There is a LOT to love in this historiated initial from a 12th-century manuscript of Gratian’s Decretum (the canon law book of the Roman Catholic church from the 12th century until 1918).
- The wonderful animal faces chomping on the bars of the “H”
- The representation of the two powers, ecclesiastical and secular (no surprise which is on top)
- The plethora of scribal abbreviations: the “M” bar over the V in HVMANVM; the apostrophe-like VS curve for GENVS; the semi-colons that show up for ablative endings in duobus and moribus
- The visibility of the ruling, so that even the scroll in the initial looks lined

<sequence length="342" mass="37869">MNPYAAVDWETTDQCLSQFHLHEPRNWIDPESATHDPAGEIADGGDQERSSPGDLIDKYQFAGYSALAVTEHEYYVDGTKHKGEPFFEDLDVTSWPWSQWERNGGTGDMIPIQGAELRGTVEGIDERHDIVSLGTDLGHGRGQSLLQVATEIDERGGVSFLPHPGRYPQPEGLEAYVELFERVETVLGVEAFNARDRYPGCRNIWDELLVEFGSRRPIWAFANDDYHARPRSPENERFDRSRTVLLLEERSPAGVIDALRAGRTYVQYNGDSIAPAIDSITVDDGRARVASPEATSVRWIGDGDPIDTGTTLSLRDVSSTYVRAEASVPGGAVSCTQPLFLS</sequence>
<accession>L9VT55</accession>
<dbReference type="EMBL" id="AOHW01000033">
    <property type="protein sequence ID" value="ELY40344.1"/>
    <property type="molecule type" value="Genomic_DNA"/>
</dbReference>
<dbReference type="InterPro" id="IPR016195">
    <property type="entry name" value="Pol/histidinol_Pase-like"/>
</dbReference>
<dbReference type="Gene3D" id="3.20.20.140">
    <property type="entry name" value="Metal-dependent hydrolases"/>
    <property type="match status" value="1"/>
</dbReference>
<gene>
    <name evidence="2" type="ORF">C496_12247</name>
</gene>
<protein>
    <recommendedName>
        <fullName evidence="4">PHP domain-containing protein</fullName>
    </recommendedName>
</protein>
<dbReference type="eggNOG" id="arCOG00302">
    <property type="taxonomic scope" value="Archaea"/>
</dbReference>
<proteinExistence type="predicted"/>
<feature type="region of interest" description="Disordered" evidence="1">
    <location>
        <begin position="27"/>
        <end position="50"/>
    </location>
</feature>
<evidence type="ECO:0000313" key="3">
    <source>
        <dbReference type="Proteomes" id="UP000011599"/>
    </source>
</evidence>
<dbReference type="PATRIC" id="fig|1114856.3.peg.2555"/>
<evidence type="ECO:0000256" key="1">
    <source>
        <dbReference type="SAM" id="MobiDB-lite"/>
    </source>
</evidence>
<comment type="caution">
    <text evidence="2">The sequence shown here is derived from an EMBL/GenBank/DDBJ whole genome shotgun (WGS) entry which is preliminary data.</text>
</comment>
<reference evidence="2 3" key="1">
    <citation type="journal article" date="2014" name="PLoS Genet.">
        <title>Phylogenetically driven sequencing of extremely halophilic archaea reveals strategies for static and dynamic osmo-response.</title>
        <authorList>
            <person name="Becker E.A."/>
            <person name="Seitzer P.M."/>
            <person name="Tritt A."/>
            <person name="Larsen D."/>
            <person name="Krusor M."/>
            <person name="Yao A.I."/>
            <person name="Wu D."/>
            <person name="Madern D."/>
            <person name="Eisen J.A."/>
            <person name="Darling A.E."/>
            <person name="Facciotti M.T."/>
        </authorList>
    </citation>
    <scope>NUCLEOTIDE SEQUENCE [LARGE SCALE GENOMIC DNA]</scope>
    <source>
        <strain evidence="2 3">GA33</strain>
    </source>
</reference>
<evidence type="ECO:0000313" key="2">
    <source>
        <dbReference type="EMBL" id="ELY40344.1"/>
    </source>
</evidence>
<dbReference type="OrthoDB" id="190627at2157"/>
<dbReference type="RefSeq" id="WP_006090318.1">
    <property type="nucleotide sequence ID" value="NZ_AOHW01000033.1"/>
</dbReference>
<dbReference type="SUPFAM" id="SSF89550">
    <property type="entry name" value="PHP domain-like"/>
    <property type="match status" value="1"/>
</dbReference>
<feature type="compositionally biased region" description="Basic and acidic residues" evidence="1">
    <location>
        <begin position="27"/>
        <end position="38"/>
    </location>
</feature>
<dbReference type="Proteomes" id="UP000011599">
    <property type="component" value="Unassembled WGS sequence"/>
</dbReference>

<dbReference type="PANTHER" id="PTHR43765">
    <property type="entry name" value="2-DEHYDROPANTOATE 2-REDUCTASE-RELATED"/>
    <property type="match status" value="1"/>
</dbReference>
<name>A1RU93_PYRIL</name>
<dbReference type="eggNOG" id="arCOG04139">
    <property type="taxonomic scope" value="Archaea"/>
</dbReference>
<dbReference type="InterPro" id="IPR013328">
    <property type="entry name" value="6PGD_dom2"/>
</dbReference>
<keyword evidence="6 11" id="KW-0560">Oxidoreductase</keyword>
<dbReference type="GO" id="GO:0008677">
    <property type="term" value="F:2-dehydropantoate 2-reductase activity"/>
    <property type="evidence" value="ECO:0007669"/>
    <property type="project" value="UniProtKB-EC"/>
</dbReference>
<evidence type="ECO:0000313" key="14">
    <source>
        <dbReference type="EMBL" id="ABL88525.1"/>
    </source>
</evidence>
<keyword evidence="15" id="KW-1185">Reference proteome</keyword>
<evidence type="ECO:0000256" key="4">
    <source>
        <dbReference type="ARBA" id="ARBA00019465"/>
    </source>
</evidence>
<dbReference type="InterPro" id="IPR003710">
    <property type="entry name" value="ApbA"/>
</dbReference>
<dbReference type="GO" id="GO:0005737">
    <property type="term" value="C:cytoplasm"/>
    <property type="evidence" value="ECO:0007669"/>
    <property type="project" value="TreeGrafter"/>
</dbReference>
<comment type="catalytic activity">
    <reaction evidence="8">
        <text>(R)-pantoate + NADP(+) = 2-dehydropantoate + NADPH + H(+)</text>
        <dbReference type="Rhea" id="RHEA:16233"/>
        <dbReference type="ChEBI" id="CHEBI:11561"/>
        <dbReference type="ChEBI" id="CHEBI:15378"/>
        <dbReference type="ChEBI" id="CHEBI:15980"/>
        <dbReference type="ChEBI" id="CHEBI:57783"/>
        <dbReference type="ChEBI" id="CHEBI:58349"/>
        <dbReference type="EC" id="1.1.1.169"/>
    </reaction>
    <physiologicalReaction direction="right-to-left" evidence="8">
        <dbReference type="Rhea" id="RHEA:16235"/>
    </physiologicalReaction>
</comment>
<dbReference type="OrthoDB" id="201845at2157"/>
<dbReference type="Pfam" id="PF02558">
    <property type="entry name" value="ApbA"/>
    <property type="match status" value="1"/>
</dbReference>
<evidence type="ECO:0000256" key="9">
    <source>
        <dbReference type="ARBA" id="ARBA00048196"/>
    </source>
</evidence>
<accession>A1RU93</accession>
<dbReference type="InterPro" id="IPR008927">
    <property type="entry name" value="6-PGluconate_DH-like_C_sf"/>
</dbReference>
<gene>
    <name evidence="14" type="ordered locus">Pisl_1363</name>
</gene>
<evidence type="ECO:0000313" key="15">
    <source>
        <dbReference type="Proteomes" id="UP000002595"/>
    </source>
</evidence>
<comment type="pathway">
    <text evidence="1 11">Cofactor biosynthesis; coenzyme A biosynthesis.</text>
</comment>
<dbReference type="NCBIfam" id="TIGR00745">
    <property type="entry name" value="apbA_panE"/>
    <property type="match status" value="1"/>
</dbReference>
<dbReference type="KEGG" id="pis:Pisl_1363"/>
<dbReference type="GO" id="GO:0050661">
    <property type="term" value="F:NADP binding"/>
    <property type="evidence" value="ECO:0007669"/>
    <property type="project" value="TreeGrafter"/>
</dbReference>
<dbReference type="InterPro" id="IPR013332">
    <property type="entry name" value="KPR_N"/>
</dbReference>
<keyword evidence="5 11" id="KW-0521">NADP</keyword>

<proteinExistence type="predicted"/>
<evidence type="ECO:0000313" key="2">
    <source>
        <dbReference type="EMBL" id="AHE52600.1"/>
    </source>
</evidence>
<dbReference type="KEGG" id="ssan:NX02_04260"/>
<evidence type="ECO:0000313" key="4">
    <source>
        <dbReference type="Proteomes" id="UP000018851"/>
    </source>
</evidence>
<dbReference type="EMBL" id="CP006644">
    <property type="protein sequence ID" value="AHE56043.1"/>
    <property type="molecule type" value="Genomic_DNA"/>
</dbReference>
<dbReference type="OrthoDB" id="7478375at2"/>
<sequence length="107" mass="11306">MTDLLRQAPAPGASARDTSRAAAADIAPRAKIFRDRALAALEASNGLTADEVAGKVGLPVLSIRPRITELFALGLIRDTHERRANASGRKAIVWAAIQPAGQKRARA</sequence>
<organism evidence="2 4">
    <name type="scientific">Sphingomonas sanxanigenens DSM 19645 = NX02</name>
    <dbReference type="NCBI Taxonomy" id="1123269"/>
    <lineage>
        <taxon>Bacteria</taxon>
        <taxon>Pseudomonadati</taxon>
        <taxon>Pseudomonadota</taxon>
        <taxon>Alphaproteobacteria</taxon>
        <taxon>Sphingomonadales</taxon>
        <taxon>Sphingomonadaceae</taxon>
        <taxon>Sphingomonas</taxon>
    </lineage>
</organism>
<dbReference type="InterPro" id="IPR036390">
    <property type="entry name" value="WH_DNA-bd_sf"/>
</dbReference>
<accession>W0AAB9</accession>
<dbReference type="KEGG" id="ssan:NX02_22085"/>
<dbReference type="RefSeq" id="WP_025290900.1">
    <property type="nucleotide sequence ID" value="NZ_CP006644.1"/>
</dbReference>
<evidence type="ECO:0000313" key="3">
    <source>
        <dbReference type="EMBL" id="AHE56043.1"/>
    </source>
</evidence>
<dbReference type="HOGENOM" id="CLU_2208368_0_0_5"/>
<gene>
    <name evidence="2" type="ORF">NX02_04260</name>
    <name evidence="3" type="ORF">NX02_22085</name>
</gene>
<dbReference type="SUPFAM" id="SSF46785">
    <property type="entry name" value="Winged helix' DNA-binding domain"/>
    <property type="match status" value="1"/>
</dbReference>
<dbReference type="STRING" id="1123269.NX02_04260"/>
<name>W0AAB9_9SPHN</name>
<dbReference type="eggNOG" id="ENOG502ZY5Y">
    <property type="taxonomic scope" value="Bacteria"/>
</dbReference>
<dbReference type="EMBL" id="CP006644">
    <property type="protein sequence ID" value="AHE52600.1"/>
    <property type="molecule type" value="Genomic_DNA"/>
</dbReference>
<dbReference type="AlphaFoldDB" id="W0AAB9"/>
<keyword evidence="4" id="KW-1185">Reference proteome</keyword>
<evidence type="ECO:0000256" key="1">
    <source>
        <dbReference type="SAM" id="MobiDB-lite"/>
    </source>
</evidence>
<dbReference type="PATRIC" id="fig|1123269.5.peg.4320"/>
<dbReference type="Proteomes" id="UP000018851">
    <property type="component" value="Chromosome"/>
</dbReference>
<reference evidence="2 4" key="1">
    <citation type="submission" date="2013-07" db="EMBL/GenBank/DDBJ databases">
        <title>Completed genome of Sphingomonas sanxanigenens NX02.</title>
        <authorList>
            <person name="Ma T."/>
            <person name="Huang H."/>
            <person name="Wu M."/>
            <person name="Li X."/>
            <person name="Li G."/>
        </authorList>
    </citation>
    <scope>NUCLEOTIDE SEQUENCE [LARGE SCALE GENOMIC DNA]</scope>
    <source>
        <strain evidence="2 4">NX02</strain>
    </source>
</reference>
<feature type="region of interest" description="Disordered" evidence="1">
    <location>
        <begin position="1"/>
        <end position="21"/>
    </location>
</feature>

- The Tironian note (that looks like a 7), which predates the ampersand (I love that & and 7 are on the same key on keyboards)
- The glorious legibility of this elegant 12th-century French hand:
HVMANVM GENVM duobus regitur naturali videlicet iure et moribus
“The human race is ruled by two things, that is, by natural law and by customs.”
These are the opening words of the first page of the first part of Gratian’s Decretum.
Fun fact: my grad-school roommate wrote his dissertation on the textual history of several Decretum manuscripts, and he won a MacArthur “genius” fellowship for it.
This initial, found at BibliOdyssey, is from a manuscript found in the library of Troyes, in France: MS. 103.